Covid-19 vaccine: who will get it, when and how?

A vial of coronavirus vaccine developed by AstraZeneca and Oxford University. Picture: John Cairns/U

A vial of coronavirus vaccine developed by AstraZeneca and Oxford University. Picture: John Cairns/University of Oxford/PA Wire - Credit: PA

The Pfizer/BioNTech coronavirus vaccine has been approved for use in the UK. But what does this mean for people being vaccinated?

The Government has secured 40 million doses of the Pfizer/BioNTech vaccine, with 10 million due in the UK by the end of the year. Patients need two doses, meaning not enough shots have been secured for the entire UK population.

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The UK has become the first country to approve the Covid-19 vaccine from Pfizer/BioNTech. - Credit: Getty Images/iStockphoto

How will a vaccine be rolled out?

Work has been going on behind the scenes to ensure that NHS staff are ready to start delivering jabs to the most vulnerable, as well as health and care workers, as a priority. In addition, NHS leaders have said there will be "roving teams" deployed to vaccinate care home residents and workers.

Based on the current information, the vaccines being developed require two doses per patient, with a 21 to 28 day gap between doses. New regulations allowing more healthcare workers to administer flu and potential Covid-19 vaccines have also been introduced.

The number of people who have had a flu jab has risen in Norfolk and Waveney.

Older people starting with those 80 and over, down to over 50s, will be prioritised for the vaccine. - Credit: Getty Images/iStockphoto


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Who is top of the list to get a coronavirus vaccine?

The Joint Committee on Vaccination and Immunisation (JCVI) has examined data on who suffers the worst outcomes from coronavirus and who is at highest risk of death. Its interim guidance says the order of priority should be:

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1. Older adults in a care home and care home workers
2. All those who are 80 years of age and over and health and social care workers
3. All those who are 75 years of age and over
4. All those who are 70 years of age and over and clinically extremely vulnerable individuals, excluding pregnant women and those under 18 years of age
5. All those who are 65 years of age and over
6. Adults aged 18 to 65 years in an at-risk group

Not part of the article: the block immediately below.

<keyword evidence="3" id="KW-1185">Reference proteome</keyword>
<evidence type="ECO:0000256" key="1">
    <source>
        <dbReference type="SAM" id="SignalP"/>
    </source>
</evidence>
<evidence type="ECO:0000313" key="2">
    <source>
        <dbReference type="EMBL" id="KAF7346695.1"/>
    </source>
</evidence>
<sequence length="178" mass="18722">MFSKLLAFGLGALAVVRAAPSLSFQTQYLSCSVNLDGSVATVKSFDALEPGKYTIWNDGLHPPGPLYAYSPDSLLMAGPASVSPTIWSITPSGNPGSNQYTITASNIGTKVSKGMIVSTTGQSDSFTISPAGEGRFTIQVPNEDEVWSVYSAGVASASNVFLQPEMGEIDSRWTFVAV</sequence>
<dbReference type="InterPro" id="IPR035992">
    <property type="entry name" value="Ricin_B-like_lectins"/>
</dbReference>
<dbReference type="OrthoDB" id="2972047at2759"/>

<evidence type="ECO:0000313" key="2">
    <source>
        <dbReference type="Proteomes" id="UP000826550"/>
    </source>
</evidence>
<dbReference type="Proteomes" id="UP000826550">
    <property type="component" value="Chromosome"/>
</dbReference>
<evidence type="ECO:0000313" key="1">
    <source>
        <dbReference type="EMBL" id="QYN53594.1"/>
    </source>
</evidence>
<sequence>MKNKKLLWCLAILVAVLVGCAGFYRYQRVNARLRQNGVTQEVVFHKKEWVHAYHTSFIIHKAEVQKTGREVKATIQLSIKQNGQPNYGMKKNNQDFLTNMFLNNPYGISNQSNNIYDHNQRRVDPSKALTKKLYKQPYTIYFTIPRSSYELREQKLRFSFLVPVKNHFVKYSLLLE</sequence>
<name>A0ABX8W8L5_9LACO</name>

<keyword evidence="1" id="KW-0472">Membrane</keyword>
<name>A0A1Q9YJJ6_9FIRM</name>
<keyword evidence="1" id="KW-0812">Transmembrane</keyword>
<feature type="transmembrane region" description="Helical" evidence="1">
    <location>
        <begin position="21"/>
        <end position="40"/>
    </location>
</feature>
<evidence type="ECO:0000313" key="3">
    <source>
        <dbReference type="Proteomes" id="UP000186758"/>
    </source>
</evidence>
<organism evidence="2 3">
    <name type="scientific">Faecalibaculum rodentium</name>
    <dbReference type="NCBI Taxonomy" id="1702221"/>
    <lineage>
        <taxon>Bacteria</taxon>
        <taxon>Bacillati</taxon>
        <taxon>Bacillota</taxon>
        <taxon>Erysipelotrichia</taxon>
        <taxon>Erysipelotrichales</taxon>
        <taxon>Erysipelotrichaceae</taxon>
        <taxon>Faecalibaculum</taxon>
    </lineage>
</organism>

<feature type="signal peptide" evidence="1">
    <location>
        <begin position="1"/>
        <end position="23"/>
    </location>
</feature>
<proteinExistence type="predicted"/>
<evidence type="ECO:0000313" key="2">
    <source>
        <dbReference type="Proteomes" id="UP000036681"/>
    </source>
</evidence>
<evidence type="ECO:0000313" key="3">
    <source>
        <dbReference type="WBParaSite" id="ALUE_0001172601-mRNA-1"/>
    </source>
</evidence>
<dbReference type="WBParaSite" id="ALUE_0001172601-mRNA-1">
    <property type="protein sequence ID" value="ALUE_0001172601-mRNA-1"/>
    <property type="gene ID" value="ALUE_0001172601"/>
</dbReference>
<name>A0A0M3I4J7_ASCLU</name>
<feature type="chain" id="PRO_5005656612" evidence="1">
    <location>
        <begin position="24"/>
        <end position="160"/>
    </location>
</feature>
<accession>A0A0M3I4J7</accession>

7. All those aged 60 and over
8. All those aged 55 and over
9. All those aged 50 and over

Aren't there other vaccines?

Yes, recent data from the Oxford/AstraZeneca, and Moderna vaccine trials suggests their candidates also have high efficacy.

Oxford data indicates the vaccine has 62pc efficacy when one full dose is given followed by another full dose, but when people were given a half dose followed by a full dose at least a month later, its efficacy rose to 90pc. The combined analysis from both dosing regimes resulted in an average efficacy of 70.4pc.

Final results from the trials of Moderna's vaccine suggest it has 94.1% efficacy, and 100pc efficacy against severe Covid-19.

Volunteer being administered the coronavirus vaccine developed by AstraZeneca and Oxford University.

Volunteer being administered the coronavirus vaccine developed by AstraZeneca and Oxford University.  - Credit: PA

How many doses has the UK secured?

The UK has secured access to 100 million doses of the AstraZeneca/Oxford University vaccine, which is almost enough for most of the population. It also belatedly struck a deal for seven million doses of the jab on offer from Moderna in the US.

The UK has secured access to:
- 100 million doses of the Oxford vaccine
- 60 million doses of the Novavax vaccine
- Some 30 million doses from Janssen
- 40 million doses of the Pfizer/BioNTech vaccine - the first agreement the firms signed with any government
- 60 million doses of a vaccine being developed by Valneva
- 60 million doses of protein adjuvant vaccine from GlaxoSmithKline (GSK) and Sanofi Pasteur
- Seven million doses of the jab on offer from Moderna in the US.

How do we know the vaccines are safe?

Researchers reported their trials do not suggest any significant safety concerns.

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